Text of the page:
This is a very common question among Powerwall owners. Unfortunately, there isn't a one size fits all answer to this question since there are many variables that will determine how long a battery backup system will last during an outage, namely:
- How much power is being used by the home
- How much solar, if any, is being produced
- How many batteries are installed (total battery capacity)
While we can't give a definitive answer, we can offer a method to estimate your off-grid run time so you can tailor your settings to meet your needs. Each Powerwall has a usable capacity of 13.5 kWh. What does that mean? If you have one Powerwall installed (without solar) and you're home is using 1 kW, you would be able to run your home for 13.5 hours.
We can use this as a baseline to determine how long your system might last during an outage (if your batteries were full when the outage started).
- Select the row corresponding to the number of Powerwalls you have installed
- Select the column that is closest to your home's average power consumption
- The cell where these two meet is an estimate of how long your system will provide backup power (without solar)
- You have 2 Powerwalls
- You typically use .5 kW
- Your off-grid runtime is estimated at 54 hours (with no solar)
- You have 3 Powerwalls
- You typically use 1.5 kW
- Your off-grid runtime is estimated at 27 hours (with no solar)
|Home Usage (in kW)|
|# Powerwalls||.25 kW||.5 kW||1 kW||1.5 kW||2 kW||4 kW||5 kW|
|1 (13.5 kWh)||54 hrs||27 hrs||14 hrs||9 hrs||7 hrs||3 hrs||3 hrs|
|2 (27.0 kWh)||108 hrs||54 hrs||27 hrs||18 hrs||14 hrs||7 hrs||5 hrs|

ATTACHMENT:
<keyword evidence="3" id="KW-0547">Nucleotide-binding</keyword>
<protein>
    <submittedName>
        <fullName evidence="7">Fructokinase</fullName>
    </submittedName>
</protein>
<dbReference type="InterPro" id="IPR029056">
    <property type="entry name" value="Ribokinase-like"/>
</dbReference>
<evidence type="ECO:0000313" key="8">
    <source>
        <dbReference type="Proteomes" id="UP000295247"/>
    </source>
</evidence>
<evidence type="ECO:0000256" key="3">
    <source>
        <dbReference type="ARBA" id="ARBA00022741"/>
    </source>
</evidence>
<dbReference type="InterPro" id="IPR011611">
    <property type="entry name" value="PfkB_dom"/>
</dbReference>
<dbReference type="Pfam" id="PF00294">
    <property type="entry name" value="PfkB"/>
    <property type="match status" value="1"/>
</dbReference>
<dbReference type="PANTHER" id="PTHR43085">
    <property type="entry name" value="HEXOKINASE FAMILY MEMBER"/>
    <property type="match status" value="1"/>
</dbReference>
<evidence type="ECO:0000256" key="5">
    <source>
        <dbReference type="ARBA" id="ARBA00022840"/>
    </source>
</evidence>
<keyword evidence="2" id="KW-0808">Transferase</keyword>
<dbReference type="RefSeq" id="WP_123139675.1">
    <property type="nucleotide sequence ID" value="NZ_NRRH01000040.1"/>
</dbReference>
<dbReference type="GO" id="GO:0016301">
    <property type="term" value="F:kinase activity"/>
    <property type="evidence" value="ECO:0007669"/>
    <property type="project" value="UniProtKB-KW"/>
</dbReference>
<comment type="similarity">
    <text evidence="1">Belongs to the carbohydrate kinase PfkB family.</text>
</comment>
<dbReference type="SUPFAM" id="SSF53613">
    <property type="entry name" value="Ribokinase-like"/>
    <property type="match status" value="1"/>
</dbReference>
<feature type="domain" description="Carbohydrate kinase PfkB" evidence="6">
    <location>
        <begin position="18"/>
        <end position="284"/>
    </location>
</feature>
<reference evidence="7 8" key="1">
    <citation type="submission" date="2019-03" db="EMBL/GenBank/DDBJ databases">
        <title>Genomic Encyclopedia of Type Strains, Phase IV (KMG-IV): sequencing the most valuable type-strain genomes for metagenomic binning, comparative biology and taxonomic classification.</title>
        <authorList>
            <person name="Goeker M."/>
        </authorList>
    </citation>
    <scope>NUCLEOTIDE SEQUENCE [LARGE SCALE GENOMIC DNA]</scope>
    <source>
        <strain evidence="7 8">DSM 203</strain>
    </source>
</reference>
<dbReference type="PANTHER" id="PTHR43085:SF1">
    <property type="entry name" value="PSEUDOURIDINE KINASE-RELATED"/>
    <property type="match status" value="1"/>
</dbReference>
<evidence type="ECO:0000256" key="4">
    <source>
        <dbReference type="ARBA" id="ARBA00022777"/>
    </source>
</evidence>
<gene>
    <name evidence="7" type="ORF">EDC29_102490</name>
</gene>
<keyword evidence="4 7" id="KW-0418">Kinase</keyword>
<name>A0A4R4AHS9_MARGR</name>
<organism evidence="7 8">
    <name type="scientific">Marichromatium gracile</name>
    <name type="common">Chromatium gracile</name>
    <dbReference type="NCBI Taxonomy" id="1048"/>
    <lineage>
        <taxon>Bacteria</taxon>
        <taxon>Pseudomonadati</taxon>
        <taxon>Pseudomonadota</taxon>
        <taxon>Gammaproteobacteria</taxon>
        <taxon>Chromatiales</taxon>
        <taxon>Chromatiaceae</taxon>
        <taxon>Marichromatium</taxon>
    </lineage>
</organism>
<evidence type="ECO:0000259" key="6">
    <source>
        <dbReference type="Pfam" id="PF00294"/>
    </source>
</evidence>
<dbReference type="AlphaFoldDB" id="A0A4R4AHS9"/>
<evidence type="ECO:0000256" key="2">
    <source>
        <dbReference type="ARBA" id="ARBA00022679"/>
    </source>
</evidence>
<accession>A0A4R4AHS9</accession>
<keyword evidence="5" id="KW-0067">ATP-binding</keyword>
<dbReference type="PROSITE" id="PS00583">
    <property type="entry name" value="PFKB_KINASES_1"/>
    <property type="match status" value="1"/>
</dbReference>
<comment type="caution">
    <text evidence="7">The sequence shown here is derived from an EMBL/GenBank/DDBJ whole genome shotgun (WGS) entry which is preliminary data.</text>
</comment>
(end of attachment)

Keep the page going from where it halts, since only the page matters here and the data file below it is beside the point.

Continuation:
|3 (40.5 kWh)||162 hrs||81 hrs||41 hrs||27 hrs||20 hrs||10 hrs||8 hrs|
|4 (54.0 kWh)||216 hrs||108 hrs||54 hrs||36 hrs||27 hrs||14 hrs||11 hrs|
|5 (67.5 kWh)||270 hrs||135 hrs||68 hrs||45 hrs||34 hrs||17 hrs||14 hrs|
|6 (81.0 kWh)||324 hrs||162 hrs||81 hrs||54 hrs||41 hrs||20 hrs||16 hrs|
Keep in mind that this is an estimate and is designed to give you a rough idea of how long your system can run off grid without solar.
If you have solar, your solar can power your home and recharge your batteries during the day which can greatly increase your runtime (to the point that you could run off-grid indefinitely!). With that in mind, if you have solar, you might consider how much power you use overnight to determine a goal for off-grid runtime.
You can also use a similar methodology to determine your reserve for outages. For example, if you want to make sure that your system can run off-grid indefinitely, you should probably set your reserve so that you can run for around 12 hours off-grid. This will provide enough energy to power your home through the night from sun down to sun up, when solar can start replenishing the battery system and help power your home.
- If you have 2 powerwalls (27 kWh) and your home typically uses 1 kW, that means you would need 12 kWh to power your home for 12 hours (1 kW x 12 hrs = 12 kWh), which is 40% of your total battery capacity (12 kWh/27 kWh = .40 = 40%)
- If you have 2 powerwalls (27 kWh) and your home typically uses 1.5 kW, that means you would need 18 kWh to power your home for 12 hours (1.5 kW x 12 hrs = 18 kWh), which is 67% of your total battery capacity (12 kWh/27 kWh = .67 = 67%)
- The formula to calculate a reserve is:
(runtime goal x average consumption) ÷ (# of Powerwalls x 13.5)
- Runtime goal is in hours
- Average consumption is in kW
- runtime goal = 10 hours
- average consumption = 1.4 kW
- # Powerwalls = 3
(10 hours x 1.4 kW) ÷ (3 x 13.5 kWh)
= 14 kWh ÷ 40.5 kWh
Keep in mind that your Powerwall system will power down when it reaches 10% (if your are running off-grid) to keep some energy in reserve to restart the solar in the morning, so you should add 10% to your calculation to ensure you have sufficient energy in reserve for an outage. You can read more about that here.